The Little Heron (Butorides striatus) chick rescued from the Bukit Timah campus, responded to handling by lunging at the perceived threat. The sudden lunge with its large and pointed bill, together with the loud keek-keek-keek was enough to intimidate any predator (left). And for some time I was intimidated. The few times it’s bill hit bull’s eye caused only a harmless poke.
As the chick grew older, it lunged with an even larger gape (below). The sudden
lunging of the wide open bill, now with a larger gape accompanied by a loud scolding was an even more effective deterrent – and I can vouch for that.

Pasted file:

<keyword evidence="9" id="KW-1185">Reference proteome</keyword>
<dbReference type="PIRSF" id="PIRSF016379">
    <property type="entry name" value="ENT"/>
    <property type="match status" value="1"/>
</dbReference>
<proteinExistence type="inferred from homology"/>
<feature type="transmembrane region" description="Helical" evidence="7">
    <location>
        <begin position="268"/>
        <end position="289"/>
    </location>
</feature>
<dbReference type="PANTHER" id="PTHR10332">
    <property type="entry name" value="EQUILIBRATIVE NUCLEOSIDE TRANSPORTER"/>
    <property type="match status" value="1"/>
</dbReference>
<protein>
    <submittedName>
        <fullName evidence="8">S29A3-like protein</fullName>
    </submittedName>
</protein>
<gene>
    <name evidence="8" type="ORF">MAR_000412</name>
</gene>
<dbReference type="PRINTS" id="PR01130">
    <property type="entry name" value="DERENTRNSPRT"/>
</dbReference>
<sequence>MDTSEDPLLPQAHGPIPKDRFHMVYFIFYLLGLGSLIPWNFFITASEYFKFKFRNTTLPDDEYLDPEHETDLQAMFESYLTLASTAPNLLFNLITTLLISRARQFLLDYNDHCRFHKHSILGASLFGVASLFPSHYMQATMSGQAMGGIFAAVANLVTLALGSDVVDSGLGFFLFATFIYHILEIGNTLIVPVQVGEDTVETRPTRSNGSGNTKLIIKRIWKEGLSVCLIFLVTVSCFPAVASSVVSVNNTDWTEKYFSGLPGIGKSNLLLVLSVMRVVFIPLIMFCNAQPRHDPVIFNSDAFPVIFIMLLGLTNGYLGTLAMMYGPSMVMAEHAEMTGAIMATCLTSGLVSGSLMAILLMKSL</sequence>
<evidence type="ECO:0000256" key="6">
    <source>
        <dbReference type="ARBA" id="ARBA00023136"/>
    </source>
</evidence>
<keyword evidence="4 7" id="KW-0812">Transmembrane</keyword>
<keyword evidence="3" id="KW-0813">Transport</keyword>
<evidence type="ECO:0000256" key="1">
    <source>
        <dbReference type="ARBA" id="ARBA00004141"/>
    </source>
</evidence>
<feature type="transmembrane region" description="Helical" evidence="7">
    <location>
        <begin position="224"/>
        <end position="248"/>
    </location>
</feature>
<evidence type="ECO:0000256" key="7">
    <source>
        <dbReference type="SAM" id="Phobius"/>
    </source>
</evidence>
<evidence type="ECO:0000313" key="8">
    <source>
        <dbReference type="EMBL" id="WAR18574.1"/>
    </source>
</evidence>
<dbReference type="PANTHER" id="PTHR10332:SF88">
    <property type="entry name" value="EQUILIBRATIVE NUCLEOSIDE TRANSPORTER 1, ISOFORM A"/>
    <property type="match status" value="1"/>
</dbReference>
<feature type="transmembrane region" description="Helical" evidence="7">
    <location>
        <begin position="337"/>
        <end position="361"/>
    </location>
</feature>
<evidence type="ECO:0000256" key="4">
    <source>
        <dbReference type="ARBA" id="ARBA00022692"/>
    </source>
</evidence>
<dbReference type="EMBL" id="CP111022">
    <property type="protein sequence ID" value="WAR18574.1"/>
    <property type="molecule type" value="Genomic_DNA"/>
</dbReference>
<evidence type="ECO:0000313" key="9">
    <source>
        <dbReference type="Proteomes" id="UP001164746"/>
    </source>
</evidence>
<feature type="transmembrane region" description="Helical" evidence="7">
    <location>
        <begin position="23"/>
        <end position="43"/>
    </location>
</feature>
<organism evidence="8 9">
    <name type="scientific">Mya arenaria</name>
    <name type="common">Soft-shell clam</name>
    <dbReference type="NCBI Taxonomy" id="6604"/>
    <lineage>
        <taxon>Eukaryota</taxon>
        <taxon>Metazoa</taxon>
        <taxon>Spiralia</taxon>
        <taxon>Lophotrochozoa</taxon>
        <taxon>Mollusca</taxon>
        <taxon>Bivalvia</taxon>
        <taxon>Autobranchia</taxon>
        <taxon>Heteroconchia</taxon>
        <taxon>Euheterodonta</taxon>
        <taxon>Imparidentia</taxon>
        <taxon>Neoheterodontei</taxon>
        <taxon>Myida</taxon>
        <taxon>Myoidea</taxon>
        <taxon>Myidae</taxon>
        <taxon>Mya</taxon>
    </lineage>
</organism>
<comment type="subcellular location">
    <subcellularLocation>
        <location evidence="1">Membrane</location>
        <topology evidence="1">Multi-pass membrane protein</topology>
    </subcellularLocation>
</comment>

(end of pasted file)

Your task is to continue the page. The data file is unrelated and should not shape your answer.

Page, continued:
Initially I was intimidated by the ferocity of the chick’s reaction. Gradually, I realised that the peck was harmless but the action still had its effect. Together with the large, flapping wings, the chick gave the appearance of being larger than it actually was (right). This, of course, is how a harmless chick deals with potential predators.
About a week later, when the bill was better developed, the bird simply lunged without and scolding. And when the bill hit its target, it was only a slight pinch rather than a poke. The image above was taken on 26th November, with the bird puffing up, neck held back and ready to lunge.
And since the early scolding, I have yet to hear a squeak from the bird, except when it was handled for ringing and weighing. And I cannot help but wonder why?